Elizabeth Fry eBook

This eBook from the Gutenberg Project consists of approximately 232 pages of information about Elizabeth Fry.
the Lady Mayoress and the Sheriffs, the King with his own people.  We arrived first; I had to hasten to take off my cloak, and then went down to meet him at his carriage-door, with my husband and seven of our sons and sons-in-law.  I then walked with him into the drawing-room, where all was in beautiful order—­neat, and adorned with flowers.  I presented to the King our eight daughters and daughters-in-law, our seven sons and eldest grandson, my brother and sister Buxton, Sir Henry and Lady Pelley, and my sister-in-law Elizabeth Fry—­my brother and sister Gurney he had known before—­and afterwards presented twenty-five of our grandchildren.  We had a solemn silence before our meal, which was handsome and fit for a king, yet not extravagant, everything most complete and nice.  I sat by the King, who appeared to enjoy his dinner, perfectly at his ease and very happy with us.  We went into the drawing-room after another silence and a few words which I uttered in prayer for the King and Queen.  We found a deputation of Friends with an address to read to him; this was done; the King appeared to feel it much.  We then had to part.  The King expressed his desire that blessings might continue to rest on our house.”

Solomon says:  “Seest thou a man diligent in his business he shall stand before kings; he shall not stand before mean men.”  Elizabeth Fry’s life was a living proof of the honors that a persistent, steady, self-denying course of doing good invariably wins in the long run.



Indefatigable workers wear out, while drones rust out.  As the years are counted, of so many days, months, and weeks, many workers of this class die prematurely; but a wiser philosophy teaches that “He liveth long who liveth well.”  Into her years of life, long, eventful, and busy, Elizabeth Fry had crowded the work of many ordinary women; it was little wonder, therefore, that at a time when most people would have settled down to enjoy the relaxations and comforts of a “green old age,” she had begun to set her house in order, to die.  Her energies had been fairly worn out in the service of humanity, and from the time that she made the resolution to serve God, when moved by William Savery’s pleadings, right onward through forty-eight years of sunshine and shadow, vicissitudes and labors, she had never swerved from her simple, earnest purpose.  The propelling motive to that long course of Christian usefulness may be found in a few words uttered by her shortly before her death:  “Since my heart was touched at seventeen years old, I believe I have never awakened from sleep, in sickness or in health, by day or by night, without my first waking thought being, ’how best I might serve my Lord.’” That unchanged desire ultimately became the master-passion of her life.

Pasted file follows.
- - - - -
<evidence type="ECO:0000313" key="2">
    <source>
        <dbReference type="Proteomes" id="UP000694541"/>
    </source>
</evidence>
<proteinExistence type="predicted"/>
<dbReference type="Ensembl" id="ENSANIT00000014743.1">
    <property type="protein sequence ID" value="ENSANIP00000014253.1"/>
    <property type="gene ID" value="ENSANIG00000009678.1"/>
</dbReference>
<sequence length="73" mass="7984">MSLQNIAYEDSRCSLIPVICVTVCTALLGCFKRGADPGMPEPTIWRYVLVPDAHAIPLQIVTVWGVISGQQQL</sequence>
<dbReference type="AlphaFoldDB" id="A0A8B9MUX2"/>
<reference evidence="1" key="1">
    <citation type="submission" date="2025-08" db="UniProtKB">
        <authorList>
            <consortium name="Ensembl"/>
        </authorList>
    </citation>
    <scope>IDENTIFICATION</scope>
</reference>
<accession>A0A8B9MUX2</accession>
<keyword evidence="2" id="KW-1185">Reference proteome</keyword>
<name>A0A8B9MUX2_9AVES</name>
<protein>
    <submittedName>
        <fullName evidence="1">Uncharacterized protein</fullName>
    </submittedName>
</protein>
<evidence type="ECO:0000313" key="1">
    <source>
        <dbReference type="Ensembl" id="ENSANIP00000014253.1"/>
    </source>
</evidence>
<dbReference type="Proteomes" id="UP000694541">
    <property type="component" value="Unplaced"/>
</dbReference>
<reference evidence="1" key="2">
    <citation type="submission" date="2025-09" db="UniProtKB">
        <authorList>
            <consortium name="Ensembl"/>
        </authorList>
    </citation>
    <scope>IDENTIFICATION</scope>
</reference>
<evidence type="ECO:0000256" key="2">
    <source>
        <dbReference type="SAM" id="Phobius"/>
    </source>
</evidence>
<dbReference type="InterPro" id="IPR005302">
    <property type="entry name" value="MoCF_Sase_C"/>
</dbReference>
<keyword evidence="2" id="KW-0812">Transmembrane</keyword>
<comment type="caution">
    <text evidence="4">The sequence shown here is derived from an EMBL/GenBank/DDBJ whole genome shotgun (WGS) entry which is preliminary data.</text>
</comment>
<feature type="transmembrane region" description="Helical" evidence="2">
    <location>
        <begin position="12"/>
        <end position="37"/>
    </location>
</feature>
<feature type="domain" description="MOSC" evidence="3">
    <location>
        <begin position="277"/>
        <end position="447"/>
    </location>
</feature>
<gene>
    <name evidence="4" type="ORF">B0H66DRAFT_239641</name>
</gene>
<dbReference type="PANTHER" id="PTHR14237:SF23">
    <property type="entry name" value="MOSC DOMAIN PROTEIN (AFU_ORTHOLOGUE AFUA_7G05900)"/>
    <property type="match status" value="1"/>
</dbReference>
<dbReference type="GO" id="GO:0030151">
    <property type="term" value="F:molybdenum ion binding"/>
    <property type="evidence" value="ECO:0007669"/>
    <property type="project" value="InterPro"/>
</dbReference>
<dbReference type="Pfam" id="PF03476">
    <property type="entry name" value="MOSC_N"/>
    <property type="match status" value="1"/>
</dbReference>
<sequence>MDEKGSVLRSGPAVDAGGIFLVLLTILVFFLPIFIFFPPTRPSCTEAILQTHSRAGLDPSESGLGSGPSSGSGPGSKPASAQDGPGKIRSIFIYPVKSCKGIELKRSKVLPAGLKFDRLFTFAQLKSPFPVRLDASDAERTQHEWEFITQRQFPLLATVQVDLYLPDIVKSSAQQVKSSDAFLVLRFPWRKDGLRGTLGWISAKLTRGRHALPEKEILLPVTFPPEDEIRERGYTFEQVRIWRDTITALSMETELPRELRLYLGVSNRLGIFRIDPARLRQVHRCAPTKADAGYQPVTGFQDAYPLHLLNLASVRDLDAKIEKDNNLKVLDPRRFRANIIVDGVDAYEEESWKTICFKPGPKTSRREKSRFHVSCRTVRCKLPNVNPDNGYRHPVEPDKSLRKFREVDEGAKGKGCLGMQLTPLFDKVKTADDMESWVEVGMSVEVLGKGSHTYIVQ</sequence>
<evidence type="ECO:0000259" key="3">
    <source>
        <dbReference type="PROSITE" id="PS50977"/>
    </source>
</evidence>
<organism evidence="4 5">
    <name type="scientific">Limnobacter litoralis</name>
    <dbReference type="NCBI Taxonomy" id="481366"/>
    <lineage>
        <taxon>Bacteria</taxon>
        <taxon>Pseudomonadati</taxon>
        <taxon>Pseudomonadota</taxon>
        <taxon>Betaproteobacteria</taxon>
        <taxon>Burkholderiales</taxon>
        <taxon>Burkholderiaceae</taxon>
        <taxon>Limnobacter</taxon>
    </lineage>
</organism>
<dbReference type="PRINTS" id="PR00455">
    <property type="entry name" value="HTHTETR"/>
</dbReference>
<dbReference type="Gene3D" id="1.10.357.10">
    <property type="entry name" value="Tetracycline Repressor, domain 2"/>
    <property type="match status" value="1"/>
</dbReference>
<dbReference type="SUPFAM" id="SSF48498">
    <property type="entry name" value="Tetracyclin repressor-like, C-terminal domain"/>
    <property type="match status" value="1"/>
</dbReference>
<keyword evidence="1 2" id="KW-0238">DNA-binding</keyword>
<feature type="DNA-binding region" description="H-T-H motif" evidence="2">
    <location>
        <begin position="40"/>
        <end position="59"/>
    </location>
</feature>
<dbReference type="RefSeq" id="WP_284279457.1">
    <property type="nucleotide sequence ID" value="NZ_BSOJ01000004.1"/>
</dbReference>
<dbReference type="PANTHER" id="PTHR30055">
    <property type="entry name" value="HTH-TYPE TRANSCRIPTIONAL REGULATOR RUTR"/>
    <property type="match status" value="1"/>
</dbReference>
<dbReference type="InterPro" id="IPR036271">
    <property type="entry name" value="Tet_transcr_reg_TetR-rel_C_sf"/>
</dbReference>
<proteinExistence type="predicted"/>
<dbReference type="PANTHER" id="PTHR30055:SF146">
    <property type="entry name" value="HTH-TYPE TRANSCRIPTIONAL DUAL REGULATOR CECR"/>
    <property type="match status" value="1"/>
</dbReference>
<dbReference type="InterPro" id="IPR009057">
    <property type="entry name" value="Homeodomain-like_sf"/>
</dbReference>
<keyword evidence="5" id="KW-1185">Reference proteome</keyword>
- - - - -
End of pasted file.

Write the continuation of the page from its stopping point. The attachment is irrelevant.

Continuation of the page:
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Elizabeth Fry from Project Gutenberg. Public domain.
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